Every cyclist is different, from the bike they ride right down to their choice of socks.
However, there are common experiences that bring us together – the kind that make you nod with an excitement that you get when you’re sharing stories with another cyclist.
Here are some of our favourites.
What’s that noise?
Let’s start with a classic.
When you buy a new bike it’s a silent machine, floating through the air. After you’ve got some serious commuting miles in the creaks, squeaks and rattles begin. Miss a couple of bike shop visits and these just get worse. The though we all have is: “Was that sound there yesterday?”. Depending on whether the latest paycheck has just come in we convince ourselves “oh it’s nothing” or “I should really take my bike in to the local bike shop for some TLC”.
I can’t believe that Brompton overtook me!
The wheels are so teeny – how do they rack up that kind of speed?
It also applies to riders on Santander Cycles who use their unfathomable thigh strength to zip past you.
Please stay green
I’m not sure about you, but I go through around 35 sets of traffic lights on my way to work.
It gets to a point where I find myself taking amber lights personally, internally shouting “What did I ever do to you?” as my face screws up with rage.
This works both ways though – clearing Old Street roundabout with three green lights is undoubtedly a noteworthy achievement.
You also feel like you get to know the light sequences – “oh those fools riding fast in this section – they’re guaranteed to be caught at the next light”.
Ugh, I’m late
Commuters know this all too well, and of course it’ll be the day when every traffic light on your route is turning red.
Do I have my bike lock(s)?!
This is the “have I left the oven on?” for cyclists. You’ll have them on you 99.8% of the time, but they’re the only thing you’d have to go back home for, no matter how far you are into your journey.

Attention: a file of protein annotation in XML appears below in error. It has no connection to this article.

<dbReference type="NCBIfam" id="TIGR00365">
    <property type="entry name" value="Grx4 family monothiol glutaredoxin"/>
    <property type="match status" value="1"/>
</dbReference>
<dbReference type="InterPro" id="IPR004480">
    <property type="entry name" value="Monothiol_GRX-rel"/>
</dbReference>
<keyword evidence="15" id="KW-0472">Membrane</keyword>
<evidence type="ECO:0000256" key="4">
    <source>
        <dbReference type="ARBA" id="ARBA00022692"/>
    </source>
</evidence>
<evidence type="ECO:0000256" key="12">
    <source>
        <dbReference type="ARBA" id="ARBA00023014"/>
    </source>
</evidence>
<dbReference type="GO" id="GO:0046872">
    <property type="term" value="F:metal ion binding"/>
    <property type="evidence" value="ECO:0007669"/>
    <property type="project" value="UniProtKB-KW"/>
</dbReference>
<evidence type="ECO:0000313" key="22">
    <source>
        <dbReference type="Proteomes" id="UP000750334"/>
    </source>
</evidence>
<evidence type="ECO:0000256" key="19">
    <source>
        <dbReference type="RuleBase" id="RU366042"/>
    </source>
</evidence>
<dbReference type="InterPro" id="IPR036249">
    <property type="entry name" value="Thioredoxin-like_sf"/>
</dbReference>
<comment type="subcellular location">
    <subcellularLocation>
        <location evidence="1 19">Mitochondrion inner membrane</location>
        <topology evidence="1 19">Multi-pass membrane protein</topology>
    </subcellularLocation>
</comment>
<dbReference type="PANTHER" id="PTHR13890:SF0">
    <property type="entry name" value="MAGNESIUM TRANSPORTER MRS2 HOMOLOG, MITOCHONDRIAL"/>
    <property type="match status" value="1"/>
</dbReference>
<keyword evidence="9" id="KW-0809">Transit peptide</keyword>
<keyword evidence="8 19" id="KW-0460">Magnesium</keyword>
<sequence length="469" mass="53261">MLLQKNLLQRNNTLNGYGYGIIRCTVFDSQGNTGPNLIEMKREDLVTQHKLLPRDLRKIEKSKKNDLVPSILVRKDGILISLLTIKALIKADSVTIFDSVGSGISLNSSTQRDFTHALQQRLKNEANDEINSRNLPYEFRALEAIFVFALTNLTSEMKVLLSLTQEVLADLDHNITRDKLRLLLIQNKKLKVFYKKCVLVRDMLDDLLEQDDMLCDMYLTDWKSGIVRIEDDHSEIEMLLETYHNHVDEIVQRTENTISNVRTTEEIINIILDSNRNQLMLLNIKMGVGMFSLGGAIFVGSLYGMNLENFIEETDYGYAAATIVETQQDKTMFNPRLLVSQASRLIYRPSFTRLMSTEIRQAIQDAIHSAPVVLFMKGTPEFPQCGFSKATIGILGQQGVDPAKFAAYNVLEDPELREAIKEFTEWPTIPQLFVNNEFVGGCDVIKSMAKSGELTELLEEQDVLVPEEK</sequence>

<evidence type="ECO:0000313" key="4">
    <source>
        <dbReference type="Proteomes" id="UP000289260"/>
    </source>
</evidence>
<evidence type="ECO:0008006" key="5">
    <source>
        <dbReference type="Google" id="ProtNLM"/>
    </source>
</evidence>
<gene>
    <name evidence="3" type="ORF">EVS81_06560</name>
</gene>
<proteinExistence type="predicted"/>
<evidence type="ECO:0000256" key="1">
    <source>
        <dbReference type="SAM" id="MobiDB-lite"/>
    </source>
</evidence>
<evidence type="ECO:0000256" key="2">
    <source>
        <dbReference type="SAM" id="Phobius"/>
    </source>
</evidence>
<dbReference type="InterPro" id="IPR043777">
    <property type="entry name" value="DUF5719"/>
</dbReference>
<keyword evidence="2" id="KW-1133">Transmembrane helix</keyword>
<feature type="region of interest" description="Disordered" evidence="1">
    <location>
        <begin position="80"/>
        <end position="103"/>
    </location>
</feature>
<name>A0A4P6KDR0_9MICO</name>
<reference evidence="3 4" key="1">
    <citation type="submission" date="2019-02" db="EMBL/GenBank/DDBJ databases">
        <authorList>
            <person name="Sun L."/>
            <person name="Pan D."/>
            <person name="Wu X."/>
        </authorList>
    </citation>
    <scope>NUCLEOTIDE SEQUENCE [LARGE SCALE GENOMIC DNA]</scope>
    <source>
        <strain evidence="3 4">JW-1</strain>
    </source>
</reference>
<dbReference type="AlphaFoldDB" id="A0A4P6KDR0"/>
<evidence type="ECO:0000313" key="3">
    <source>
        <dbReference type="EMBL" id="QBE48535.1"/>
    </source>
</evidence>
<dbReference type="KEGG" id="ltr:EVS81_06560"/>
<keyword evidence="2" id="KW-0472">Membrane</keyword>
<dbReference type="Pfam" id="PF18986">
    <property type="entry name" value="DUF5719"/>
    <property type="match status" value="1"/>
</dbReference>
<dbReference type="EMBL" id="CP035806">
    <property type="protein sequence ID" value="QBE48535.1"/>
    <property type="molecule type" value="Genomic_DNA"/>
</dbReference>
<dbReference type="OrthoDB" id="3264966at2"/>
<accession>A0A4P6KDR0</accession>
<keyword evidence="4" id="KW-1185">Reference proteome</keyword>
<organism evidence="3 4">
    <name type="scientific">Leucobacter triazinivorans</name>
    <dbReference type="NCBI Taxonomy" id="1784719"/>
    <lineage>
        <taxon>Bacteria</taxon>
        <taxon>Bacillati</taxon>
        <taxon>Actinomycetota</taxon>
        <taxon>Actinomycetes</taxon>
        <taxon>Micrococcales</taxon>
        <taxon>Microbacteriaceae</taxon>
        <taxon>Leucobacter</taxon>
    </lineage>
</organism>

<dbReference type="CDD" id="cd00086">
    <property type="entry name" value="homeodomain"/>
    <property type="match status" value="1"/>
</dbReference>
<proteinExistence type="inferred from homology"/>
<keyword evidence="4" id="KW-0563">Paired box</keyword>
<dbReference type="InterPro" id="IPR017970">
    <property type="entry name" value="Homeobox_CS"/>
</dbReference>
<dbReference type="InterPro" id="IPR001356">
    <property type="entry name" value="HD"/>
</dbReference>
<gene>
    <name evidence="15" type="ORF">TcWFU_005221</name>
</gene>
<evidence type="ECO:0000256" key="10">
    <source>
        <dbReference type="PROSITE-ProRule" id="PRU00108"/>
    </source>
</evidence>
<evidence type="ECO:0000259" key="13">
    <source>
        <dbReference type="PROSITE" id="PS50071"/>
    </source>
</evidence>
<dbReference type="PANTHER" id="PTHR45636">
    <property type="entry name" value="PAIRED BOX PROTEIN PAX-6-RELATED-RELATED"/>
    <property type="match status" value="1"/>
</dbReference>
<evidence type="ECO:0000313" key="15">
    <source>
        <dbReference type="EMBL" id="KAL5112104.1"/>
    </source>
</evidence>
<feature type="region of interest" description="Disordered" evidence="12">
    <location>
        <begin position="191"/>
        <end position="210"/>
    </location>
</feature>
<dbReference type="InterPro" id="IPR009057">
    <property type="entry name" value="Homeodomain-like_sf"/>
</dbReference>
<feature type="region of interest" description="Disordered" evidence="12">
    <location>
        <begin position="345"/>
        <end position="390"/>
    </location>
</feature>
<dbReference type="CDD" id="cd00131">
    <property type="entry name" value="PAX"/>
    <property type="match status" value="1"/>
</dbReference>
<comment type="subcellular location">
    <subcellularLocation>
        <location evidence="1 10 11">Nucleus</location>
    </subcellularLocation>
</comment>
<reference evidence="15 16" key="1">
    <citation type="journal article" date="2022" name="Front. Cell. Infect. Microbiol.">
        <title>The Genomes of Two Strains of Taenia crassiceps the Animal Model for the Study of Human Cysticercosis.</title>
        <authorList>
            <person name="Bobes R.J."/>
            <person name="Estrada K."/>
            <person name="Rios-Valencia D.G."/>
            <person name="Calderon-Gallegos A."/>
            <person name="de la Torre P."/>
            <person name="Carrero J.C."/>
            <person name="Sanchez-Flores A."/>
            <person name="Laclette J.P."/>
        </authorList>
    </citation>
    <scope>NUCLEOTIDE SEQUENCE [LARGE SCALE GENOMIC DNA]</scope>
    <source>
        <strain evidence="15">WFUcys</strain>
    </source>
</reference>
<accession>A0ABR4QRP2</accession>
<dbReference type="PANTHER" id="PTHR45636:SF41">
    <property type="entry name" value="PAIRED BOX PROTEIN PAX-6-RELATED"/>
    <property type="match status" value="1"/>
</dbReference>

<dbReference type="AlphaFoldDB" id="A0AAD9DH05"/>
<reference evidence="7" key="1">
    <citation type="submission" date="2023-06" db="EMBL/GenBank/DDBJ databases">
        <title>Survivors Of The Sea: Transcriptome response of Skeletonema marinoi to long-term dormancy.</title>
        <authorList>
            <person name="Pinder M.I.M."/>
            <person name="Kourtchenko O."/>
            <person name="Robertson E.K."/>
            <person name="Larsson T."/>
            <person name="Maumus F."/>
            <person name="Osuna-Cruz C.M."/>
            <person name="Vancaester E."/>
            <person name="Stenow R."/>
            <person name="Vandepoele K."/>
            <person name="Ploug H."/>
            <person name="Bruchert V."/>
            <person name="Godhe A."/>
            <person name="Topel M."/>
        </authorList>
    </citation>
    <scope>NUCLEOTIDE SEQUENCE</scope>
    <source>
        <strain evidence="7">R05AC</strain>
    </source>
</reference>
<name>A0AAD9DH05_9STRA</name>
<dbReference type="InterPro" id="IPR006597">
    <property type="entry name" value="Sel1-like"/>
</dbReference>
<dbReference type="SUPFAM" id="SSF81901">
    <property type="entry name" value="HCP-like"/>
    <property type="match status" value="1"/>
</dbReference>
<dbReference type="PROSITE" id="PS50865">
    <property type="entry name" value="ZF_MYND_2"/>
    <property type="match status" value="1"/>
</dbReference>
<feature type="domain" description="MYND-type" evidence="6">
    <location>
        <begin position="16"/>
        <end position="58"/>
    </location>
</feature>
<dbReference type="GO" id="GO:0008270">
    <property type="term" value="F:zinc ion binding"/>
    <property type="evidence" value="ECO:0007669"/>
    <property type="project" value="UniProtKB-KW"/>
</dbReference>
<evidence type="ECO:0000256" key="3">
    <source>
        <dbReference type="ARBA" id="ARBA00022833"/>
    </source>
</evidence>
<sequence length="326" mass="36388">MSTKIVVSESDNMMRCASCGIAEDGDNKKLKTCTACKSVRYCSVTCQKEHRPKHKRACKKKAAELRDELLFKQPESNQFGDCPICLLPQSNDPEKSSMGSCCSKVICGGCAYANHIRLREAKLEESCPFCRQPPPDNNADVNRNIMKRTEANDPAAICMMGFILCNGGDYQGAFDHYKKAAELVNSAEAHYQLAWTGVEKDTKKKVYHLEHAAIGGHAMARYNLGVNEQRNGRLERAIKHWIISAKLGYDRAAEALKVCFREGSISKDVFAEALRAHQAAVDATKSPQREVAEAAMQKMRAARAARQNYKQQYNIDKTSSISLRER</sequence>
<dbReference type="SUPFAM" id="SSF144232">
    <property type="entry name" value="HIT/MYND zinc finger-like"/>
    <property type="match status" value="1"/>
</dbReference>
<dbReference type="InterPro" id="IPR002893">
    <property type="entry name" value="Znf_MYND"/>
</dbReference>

What happened to the cycle lane?
You were only riding in it a few seconds ago.
Is this a one way street?
Nothing will make you feel more like a salmon fighting your way upstream, at least when you’re cycling.
What’s more, you often won’t realise you’re on a one-way street until it’s too late.
Wind, please blow me towards the pavement
You know conditions are getting rough when the traffic lights start to wobble.
Those gusts cause a myriad of problems for cyclists, particularly when they push us into oncoming traffic.
Heaven forbid you have to make a right-hand turn in a crosswind.
Look up, look up
We sometimes do it when we’re on two feet rather than on two wheels: wandering into the road without looking.
A bike bell just doesn’t have the same command as a car horn, so you either have to shout or pray that the pedestrian will look your way.
Though I did once slam on my brakes for someone who was so rapt by their burger while crossing the road that they didn’t see me. I still have mixed feelings about this.
It’s too hot/cold
This one’s a regular throughout the heights of summer and winter.
The key is layers, involving some discomfort while you warm up or cool down. Sweats and chills are inevitable.
I really need to pee
Speaking of discomfort, every cyclist has experienced a sudden onset of needing the loo at one point or another. For some it’s an incentive to pedal like mad.
Spectacular views make cycling a joy but certain things obscure that joy, like the glare from the sun, heavy rain or sprinklings of London debris getting in your eye.
That smells delicious
The city is full of bakeries, pizzerias and irresistible street markets, feeding you inspiration for your next meal.
You might even find that your steer veers towards the source of the smell, dragging you off-course. We all know that an impromptu burrito is worth it.
What’s for breakfast/lunch/dinner?
The temptation of said burrito can lead to a stop at the supermarket.
Even when it’s on the cusp of bursting, there’s always room in a cyclist’s bag for snacks.
Where can I park?
Finding a suitable spot to lock up your bike isn’t always easy when you’re in London.
It’s the only time when those without cars can say “Sorry I’m late, parking was a nightmare”. Very grown-up.
And one when you have to take public transport…
I miss my bike
It could be because of a tyre puncture, an injury or a boozy work event, but it never gets any easier leaving your bike at home.
Especially when your face is thrust into someone’s sweat-drenched armpit on the tube.
What thoughts do you have when you’re cycling? Let us know in the comments below.
Photographs courtesy of TfL
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As seen on The Guardian, BBC and The Independent.